The Development, Evaluation and Treatment of Musculoskeletal Disorders: Part 1 Why Musculoskeletal Pain Develops

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Musculoskeletal disorders are a broad class of conditions that involve problems with muscles, joints, tendons, ligaments, and nerves.  There is an long list of conditions that people suffer from that fall in the category of musculoskeletal disorders.  Some of these include various types of pain, muscle tightness, tendinitis, arthritis, and nerve problems, such as numbness, sciatica or carpal tunnel syndrome.  There are several reasons why musculoskeletal disorders develop and there are several ways to treat these problems.  Some evaluation and treatment methods make more sense than others and these methods vary among chiropractors, orthopedists, and physical therapists.  In this series of articles, we will discuss why musculoskeletal disorders develop and the evaluation and treatment of these disorders and their associated pain.     

There are several reasons why people develop musculoskeletal problems.  Although people can have pain and other symptoms from inflammatory foods, food toxins, food allergies, and side effects from certain medications, the focus of this article will pertain to the development of musculoskeletal problems associated with misalignment and abnormal motor control. 

It All Starts With Injuries
It is inevitable that everyone goes through life with hundreds if not thousands of injuries.  Many people are even born injured due to the birthing process!  The injuries people acquire during their lifetime can be major (macro-trauma), such as a broken bone, ruptured tendon, or torn ligament or they can be minor (micro-trauma), such as a sprain, strain or overuse injury.  Either type of injury can have immediate, negative health consequences.   

Misalignments Leading to Musculoskeletal Problems
Major or minor injuries can cause misalignments of posture, including the bones of the spine and extremities.  Misalignments can occur SUDDENLY from an injury such as a fall, car accident or sports injury.  They can also occur GRADUALLY from working, sitting, or sleeping in a bad posture for extended periods of time.  Misalignments create increased loads (pressure) on joints and spinal discs, muscle strain, changes in muscle length (some shorten, others lengthen) and changes in muscle tone (some tighten, others relax).  This results in a loss of joint mobility (movement), loss of joint stability (strength, support, control), micro-trauma, and wear and tear over time.  Eventually, misalignments can lead to a variety of musculoskeletal conditions such as back pain, neck pain, arm or leg pain, headaches, tendinitis or arthritis.  

Abnormal Motor Control and Muscle Inhibition Leading to Musculoskeletal Problems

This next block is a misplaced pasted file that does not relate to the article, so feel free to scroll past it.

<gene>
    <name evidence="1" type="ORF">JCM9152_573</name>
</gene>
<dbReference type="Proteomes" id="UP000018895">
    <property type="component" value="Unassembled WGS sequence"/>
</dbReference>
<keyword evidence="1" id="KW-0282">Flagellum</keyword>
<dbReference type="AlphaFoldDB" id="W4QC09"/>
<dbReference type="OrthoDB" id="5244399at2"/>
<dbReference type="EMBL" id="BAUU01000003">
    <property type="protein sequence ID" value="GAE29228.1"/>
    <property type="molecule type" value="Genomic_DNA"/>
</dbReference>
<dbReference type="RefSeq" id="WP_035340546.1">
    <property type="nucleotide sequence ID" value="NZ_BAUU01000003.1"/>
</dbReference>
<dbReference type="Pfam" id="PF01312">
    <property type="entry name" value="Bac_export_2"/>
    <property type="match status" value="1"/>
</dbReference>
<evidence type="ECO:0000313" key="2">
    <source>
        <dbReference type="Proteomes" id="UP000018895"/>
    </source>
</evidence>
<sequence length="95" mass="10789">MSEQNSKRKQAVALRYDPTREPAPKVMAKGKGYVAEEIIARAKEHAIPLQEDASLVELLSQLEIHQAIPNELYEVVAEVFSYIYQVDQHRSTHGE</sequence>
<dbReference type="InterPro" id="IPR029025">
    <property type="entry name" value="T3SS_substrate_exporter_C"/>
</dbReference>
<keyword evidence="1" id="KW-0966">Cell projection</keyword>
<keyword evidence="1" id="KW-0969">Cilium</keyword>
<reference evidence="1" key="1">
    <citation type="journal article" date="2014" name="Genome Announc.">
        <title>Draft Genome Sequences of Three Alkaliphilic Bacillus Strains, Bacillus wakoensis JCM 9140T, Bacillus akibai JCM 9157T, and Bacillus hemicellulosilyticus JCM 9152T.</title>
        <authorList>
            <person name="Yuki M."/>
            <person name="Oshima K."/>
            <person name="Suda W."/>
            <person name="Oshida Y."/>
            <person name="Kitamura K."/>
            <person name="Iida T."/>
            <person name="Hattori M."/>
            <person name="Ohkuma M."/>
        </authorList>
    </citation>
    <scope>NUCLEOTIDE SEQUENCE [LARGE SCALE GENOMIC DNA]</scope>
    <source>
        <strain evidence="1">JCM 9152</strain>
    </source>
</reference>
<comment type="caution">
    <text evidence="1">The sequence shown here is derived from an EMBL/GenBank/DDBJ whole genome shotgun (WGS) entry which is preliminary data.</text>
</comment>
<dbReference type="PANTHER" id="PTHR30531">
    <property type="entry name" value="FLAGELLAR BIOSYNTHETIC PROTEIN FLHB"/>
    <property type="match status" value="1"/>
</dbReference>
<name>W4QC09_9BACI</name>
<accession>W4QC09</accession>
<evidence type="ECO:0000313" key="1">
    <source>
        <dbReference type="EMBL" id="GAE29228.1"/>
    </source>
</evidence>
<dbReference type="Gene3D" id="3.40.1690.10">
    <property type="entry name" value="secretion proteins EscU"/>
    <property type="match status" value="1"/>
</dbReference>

Motor control is essentially muscle control.  It is the ability of the nervous system to efficiently direct groups of muscles to contract in coordinated patterns and sequences for proper movement.  We are not born with motor control.  Motor control is something we acquire from the first few months of life until the age of four.  When we go through the developmental milestones of rolling, creeping, crawling, sitting, kneeling, standing, and walking we develop normal motor (muscle) control.  Normal motor control is required for normal, efficient movement and to resist musculoskeletal problems.

Motor control is something that can be altered very easily due to pain, injury, or misalignment.  Injury and misalignment can create excessive stress on joints, tendons, ligaments, muscles and nerves.  When these tissues become stressed, they automatically send signals to reduce the stress.  They do so by “inhibiting” (turning down) some muscles and “facilitating” (turning up) other muscles to reduce stress in the area.  In other words, muscle inhibition is the nervous system sending signals to reduce muscle strength to an area in order to minimize pain and further injury.  Muscle facilitation, on the other hand, is the nervous system sending signals to increase muscle strength to minimize pain and further injury.  Most people do not “feel” muscle inhibition or muscle facilitation, but they commonly feel the physiological effects as muscle knots (trigger points), muscle tightness or stiffness.  

Altered motor control occurs in everyone to some degree following an injury.  It is an automatic neurological (survival) mechanism designed to compensate for pain.  If the change in motor control is mild you may not notice a change in how you move.  If it is more extreme you will notice a change, such as limping due to pain or injury of the foot, ankle, knee or hip.  

A change in motor control may be a good short-term solution to compensate for pain, but not a good long-term solution. In many people, motor control DOES NOT return to normal after the pain is gone and after the injury has healed.  This can leave a person with inefficient patterns of muscle control that can lead to poor movement, poor alignment, excessive wear and tear, arthritis, and the development of pain later in life.

Misalignments, poor motor control and muscle inhibition are the major reasons why people have pain and other musculoskeletal problems.  These are very important biomechanical factors that need to be evaluated and treated in patients with musculoskeletal pain.  In Part 2, we will discuss the evaluation of patients with musculoskeletal pain. 

 

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